If you got lame in yer ears, blast that stuff out with the MC5, arguably the band where which it all started. When you look at pre-Ramones rock and roll music, their is a definite schism between the hardest bands of the sixties like the Who, Jimi Hendrix, the Yardbirds, or even the Sonics, and the dangerous intensity that the MC5 brought to the game. They started as a psychedelic rhythm and blues rock and roll band out of Detroit with all its music history, and they echoed it with hard riffy jams and excellent dance moves. Kinda sorta hand in hand with the Five was New York's the Velvet Underground, who played a nearly diametrically opposed form of anti-pop, and also specialized in dangerous intensity onstage. These got hyper-distilled and filtered through amateur musicians to creep closer towards perfection in the form of Iggy and the Stooges, and then one more step with the New York Dolls. As these bands directly followed the British Invasion/Girl Group era, their sounds may have held rejections of most of the melodic lessons therein, but one of the strands that connects these bands I've mentioned is their natural adeptness at rock and roll, that is they are rock and roll fans with big hearts and sharp minds, who distilled their own selves, embracing every right step with angry sentiment, and vehemently casting aside that which strays from how that rock and roll music is supposed to be, and taking it very seriously and personally.
The MC5 started with a couple of very thrashy rockin' singles that set them apart as the hardest band in the world, and so thoroughly American that no Led Zeppelin nor Black Sabbath could ever hope to match them. And though punk rock may have officially been recorded for the first time on their live LP "Kick Out the Jams" when on the title track Rob Tyner exclaims, "Kick Out the Jams, Motherfuckers!", the rest of the album is good at best, still bogged down by the remnants of psychedelia in the Five's writing. As much of a detriment as that may have been, the MC5's involvement with stereotypical 1960's left wing political organizations is part of what made them so cool. They were members of the White Panther Party, committed to aiding the Black Panthers if need be. They played for eight hours when riots broke out at the 1968 Democratic National Convention because no other bands showed up. They set a precedent that if you're gonna be involved or play this kind of rock and roll music, you'd better be down, or you're probably not really cool. But, they don't fully step into musical modernity until their second LP "Back in the U.S.A." It starts with a Little Richard cover ("Tutti Frutti") and ends with a Chuck Berry cover ("Back in the U.S.A.") and in between are eight two and a half minute teenage epics played catchier and harder than they had been before or since. The gem of the album is "High School" ("They only wanna shake it up baby!") as heard in the Ramones movie "Rock and Roll High School", but each one sounds entirely different from the one before, and help to reshape the youth of the world's idea of rock and roll after Sgt. Pepper bent it all outta shape. "Back in the U.S.A." is by my estimation the first full punk rock records, and an inductee into the Danthology Hall of Fame!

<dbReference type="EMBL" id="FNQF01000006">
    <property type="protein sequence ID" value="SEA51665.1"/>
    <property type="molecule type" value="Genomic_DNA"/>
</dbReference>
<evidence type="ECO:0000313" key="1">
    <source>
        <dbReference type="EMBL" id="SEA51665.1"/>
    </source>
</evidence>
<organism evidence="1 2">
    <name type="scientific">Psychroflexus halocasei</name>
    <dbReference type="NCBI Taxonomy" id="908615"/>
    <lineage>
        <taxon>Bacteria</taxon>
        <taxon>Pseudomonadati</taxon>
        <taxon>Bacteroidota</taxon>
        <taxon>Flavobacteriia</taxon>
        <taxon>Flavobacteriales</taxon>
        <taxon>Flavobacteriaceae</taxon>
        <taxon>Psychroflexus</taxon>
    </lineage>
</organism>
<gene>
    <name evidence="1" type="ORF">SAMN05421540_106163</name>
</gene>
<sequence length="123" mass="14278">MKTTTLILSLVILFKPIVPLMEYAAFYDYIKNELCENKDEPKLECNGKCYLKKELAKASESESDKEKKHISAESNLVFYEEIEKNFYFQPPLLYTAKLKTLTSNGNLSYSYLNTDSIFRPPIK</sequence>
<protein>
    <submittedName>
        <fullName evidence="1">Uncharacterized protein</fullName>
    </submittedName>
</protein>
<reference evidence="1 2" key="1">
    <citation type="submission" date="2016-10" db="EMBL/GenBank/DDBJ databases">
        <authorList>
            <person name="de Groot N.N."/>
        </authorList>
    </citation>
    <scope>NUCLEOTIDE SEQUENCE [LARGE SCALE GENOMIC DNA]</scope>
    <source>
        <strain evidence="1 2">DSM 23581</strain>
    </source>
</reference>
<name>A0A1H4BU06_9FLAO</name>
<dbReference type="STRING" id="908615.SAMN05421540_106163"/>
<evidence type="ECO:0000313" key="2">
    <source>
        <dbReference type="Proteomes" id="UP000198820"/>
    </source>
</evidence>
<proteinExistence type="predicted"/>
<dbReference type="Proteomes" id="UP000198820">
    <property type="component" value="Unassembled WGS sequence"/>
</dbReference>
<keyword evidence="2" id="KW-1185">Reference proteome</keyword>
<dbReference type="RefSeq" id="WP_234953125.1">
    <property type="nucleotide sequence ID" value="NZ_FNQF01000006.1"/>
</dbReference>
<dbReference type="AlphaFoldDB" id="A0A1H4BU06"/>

When picking out which videos to feature, there is no doubt that this one is the greatest, due first to our host, Gail, and second because it's the stellar opening track off "Kick Out the Jams", the rave-up cover of Nat "King" Cole's "Ramblin' Rose" with Wayne Kramer's falsetto and crotch grab! Live from Detroit 1970.
From the same show, out comes one of the greatest white front men of all time, Rob Tyner, and...
"Kick Out the Jams"
One of my favorites off "Back in the U.S.A.", it's pretty clear they're lyp syncing, but it's still cool. I want the Headies to cover this one!
"The American Ruse"
One more off "Back in the U.S.A.", it's a little later from 1972, I wish there was a lot more of the Five to see... luckily there's always new Tit Patrol!
Ari Wallach (TEAM HUMAN)
7 months ago